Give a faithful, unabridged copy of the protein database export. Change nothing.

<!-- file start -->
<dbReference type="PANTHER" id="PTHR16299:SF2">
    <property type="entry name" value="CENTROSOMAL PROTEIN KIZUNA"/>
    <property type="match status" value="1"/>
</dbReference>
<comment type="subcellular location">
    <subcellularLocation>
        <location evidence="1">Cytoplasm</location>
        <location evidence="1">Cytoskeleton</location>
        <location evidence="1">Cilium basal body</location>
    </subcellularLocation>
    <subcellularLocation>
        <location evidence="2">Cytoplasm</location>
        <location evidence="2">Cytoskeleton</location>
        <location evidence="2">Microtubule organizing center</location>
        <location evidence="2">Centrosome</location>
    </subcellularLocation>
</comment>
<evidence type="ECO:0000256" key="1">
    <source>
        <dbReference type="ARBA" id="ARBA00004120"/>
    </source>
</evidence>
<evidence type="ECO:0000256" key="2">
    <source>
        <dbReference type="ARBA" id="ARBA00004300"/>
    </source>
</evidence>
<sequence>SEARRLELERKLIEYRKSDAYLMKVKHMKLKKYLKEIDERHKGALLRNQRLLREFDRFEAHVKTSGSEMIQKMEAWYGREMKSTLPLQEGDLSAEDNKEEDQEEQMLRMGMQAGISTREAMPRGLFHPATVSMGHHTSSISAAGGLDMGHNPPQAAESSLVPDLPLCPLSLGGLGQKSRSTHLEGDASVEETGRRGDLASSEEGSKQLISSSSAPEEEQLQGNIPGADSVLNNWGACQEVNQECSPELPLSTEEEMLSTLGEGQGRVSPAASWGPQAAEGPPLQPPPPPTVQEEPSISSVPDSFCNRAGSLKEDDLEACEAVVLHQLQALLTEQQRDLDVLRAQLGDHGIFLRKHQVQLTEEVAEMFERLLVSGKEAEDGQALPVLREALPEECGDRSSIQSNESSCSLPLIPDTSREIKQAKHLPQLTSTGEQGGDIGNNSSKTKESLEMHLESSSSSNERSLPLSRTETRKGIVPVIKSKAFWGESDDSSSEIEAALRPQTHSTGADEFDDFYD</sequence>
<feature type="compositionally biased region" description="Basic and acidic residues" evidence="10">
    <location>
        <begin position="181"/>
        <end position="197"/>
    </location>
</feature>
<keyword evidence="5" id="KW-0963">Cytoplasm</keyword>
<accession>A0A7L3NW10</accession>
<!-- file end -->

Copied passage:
<dbReference type="PANTHER" id="PTHR16299:SF2">
    <property type="entry name" value="CENTROSOMAL PROTEIN KIZUNA"/>
    <property type="match status" value="1"/>
</dbReference>
<comment type="subcellular location">
    <subcellularLocation>
        <location evidence="1">Cytoplasm</location>
        <location evidence="1">Cytoskeleton</location>
        <location evidence="1">Cilium basal body</location>
    </subcellularLocation>
    <subcellularLocation>
        <location evidence="2">Cytoplasm</location>
        <location evidence="2">Cytoskeleton</location>
        <location evidence="2">Microtubule organizing center</location>
        <location evidence="2">Centrosome</location>
    </subcellularLocation>
</comment>
<evidence type="ECO:0000256" key="1">
    <source>
        <dbReference type="ARBA" id="ARBA00004120"/>
    </source>
</evidence>
<evidence type="ECO:0000256" key="2">
    <source>
        <dbReference type="ARBA" id="ARBA00004300"/>
    </source>
</evidence>
<sequence>SEARRLELERKLIEYRKSDAYLMKVKHMKLKKYLKEIDERHKGALLRNQRLLREFDRFEAHVKTSGSEMIQKMEAWYGREMKSTLPLQEGDLSAEDNKEEDQEEQMLRMGMQAGISTREAMPRGLFHPATVSMGHHTSSISAAGGLDMGHNPPQAAESSLVPDLPLCPLSLGGLGQKSRSTHLEGDASVEETGRRGDLASSEEGSKQLISSSSAPEEEQLQGNIPGADSVLNNWGACQEVNQECSPELPLSTEEEMLSTLGEGQGRVSPAASWGPQAAEGPPLQPPPPPTVQEEPSISSVPDSFCNRAGSLKEDDLEACEAVVLHQLQALLTEQQRDLDVLRAQLGDHGIFLRKHQVQLTEEVAEMFERLLVSGKEAEDGQALPVLREALPEECGDRSSIQSNESSCSLPLIPDTSREIKQAKHLPQLTSTGEQGGDIGNNSSKTKESLEMHLESSSSSNERSLPLSRTETRKGIVPVIKSKAFWGESDDSSSEIEAALRPQTHSTGADEFDDFYD</sequence>
<feature type="compositionally biased region" description="Basic and acidic residues" evidence="10">
    <location>
        <begin position="181"/>
        <end position="197"/>
    </location>
</feature>
<keyword evidence="5" id="KW-0963">Cytoplasm</keyword>
<accession>A0A7L3NW10</accession>